He tells the jurors: "He sent his google pin [to his friend].  He didn't want to leave her alone in the forest.  Just think about that: he didn't think she was going to die."

Referring to his own lack of drugs experience, Mr Kamlish adds: "He didn't want to leave someone having a bad trip.  I don't know what that's like.

"[But] you don't leave them alone in the forest at night until you think there is a risk of dying and the bad trip becomes secondary."

Mr Kamlish says the video evidence from before 9.10pm suggested a bad trip rather than an experience that was going to end in death.

He tells the jury that what was shown before 9.10pm was a situation where "you wouldn't leave your husband, wife, boyfriend, girlfriend, child, alone in the forest at night on drugs." 

adam.lusher26 February 2019 13:05
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The court has now broken for lunch

adam.lusher26 February 2019 13:05
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The jury is returning to court.

adam.lusher26 February 2019 14:13
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Mr Kamlish asks the jury to consider: "Do you find any particular time when there was an obvious risk of death?"

"I am going to submit to you," says Mr Kamlish, "It [such a time] definitely, definitely didn't occur at a point where Louella was still speaking.

"She thought she was having a good time.  Ceon thought she was having a bad trip.  Up until the time she wasn't speaking, there can't be any obvious risk of death from the drug."

adam.lusher26 February 2019 14:22
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Mr Kamlish suggests to the jury: "During the 50-minute video and during and after the phone call to her parents at 18:23 [6.23pm] she is still talking and shouting and answering questions, and expressing an opinion - albeit in a repetitive, nonsensical way.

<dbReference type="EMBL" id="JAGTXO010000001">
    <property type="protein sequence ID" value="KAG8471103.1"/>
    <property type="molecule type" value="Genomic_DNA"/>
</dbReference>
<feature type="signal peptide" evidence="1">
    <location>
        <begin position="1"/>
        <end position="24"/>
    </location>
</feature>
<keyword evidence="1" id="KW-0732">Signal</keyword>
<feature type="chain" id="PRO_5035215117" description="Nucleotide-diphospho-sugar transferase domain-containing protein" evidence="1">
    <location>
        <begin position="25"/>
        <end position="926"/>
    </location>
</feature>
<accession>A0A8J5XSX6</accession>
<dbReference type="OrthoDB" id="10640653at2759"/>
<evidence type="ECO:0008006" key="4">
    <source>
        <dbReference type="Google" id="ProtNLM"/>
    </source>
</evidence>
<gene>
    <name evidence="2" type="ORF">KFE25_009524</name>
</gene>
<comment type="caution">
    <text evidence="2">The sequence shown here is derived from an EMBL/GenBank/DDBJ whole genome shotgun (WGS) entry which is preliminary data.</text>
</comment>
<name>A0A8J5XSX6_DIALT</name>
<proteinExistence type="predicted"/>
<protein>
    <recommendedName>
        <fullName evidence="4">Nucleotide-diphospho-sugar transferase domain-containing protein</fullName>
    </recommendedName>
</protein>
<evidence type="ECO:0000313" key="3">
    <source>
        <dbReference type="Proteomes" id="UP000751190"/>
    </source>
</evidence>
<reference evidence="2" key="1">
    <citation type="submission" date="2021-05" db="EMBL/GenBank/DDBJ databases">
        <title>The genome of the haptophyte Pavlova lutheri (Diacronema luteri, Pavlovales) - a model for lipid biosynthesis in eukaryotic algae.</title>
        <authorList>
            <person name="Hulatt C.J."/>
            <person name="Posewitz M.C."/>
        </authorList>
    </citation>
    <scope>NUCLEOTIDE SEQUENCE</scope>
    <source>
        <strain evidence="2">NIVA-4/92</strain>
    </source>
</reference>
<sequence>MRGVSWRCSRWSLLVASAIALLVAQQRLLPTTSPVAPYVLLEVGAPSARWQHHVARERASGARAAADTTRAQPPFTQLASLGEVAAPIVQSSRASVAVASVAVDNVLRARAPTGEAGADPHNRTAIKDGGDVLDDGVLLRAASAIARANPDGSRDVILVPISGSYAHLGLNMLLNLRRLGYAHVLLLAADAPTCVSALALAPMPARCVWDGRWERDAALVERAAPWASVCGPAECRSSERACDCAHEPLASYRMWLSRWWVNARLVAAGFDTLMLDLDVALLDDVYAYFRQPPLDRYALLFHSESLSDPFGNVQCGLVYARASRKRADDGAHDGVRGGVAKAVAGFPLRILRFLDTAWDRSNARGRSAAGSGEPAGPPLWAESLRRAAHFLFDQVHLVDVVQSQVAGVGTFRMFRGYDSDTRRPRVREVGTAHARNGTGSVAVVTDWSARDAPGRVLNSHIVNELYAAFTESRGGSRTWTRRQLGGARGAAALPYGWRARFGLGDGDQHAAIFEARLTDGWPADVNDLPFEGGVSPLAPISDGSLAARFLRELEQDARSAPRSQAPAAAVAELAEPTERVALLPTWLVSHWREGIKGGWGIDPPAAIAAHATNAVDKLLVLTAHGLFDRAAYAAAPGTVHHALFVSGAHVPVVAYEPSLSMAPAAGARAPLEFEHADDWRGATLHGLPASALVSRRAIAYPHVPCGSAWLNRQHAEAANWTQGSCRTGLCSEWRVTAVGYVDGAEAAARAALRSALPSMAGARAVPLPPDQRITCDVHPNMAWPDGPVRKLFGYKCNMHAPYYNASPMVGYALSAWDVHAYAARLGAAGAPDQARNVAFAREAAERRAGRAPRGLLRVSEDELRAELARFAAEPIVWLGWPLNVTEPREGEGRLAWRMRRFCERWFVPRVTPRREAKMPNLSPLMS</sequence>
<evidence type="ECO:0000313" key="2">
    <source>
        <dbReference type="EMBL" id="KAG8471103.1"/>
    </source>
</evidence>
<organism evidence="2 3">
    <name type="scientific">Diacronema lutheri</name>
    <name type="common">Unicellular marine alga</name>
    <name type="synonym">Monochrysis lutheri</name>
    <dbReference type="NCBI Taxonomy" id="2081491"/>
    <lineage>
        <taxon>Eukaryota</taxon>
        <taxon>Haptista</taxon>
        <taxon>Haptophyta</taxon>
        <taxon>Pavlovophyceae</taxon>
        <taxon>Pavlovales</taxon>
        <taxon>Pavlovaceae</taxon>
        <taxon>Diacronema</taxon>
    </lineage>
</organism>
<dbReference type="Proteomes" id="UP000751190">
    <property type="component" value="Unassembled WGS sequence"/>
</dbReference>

"You can't find that there is a risk of death while she is behaving like that.  It's no different, is it, from somebody who has had two drinks too many and starts talking nonsense and shouting."

adam.lusher26 February 2019 14:27
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Referring to a video that ended at 9.10pm, which medical expert Professor Charles Deakin took as the cut-off point for Louella having a 90 per cent of survival if helped by medics, Mr kamlish says: "He [Prof Deakin] is taking this point as her last chance of survival.

"[But] are you satisfied on the objective evidence that this is the point at which there is an obvious risk of death?"

adam.lusher26 February 2019 14:34
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Mr Kamlish concedes that other have suggested that Broughton should have done things differently.

But Mr Kamlish says Broughton did try to get his friend to send medics to him and Louella.

To the suggestion of others that he should have carried Louella to the medical tent, Mr Kamlish retorts: "He felt he should be doing things in a different way.  Does that make him a criminal?  We suggest to you not."

adam.lusher26 February 2019 14:38
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Countering the evidence of the medical expert Prof Deakin that Louella had been "in all probability" dead when Broughton shot the last video of her, Mr Kamlish says: "As a matter of fact she was not dead at that point."

There were, he said, three indications that Louella had still been alive when Broughton last filmed her.

"People [who found her] describe her eyes as 'staring upwards at me'  Nobody says that [as they were in the last video] Louella's eyes were rolled up in her head.  No-one, no-one.

"That must mean she moved her eyes again when Ceon left her [to get help].  

"Secondly, the colour on camera at night can't be relied on as a judge of what someone's skin colour [really] is.

"Thirdly Louella's mouth was wide open [in Broughton's video] but when the first picture [of her body] was taken [by investigators, after she was found dead] her mouth was closed."

adam.lusher26 February 2019 14:50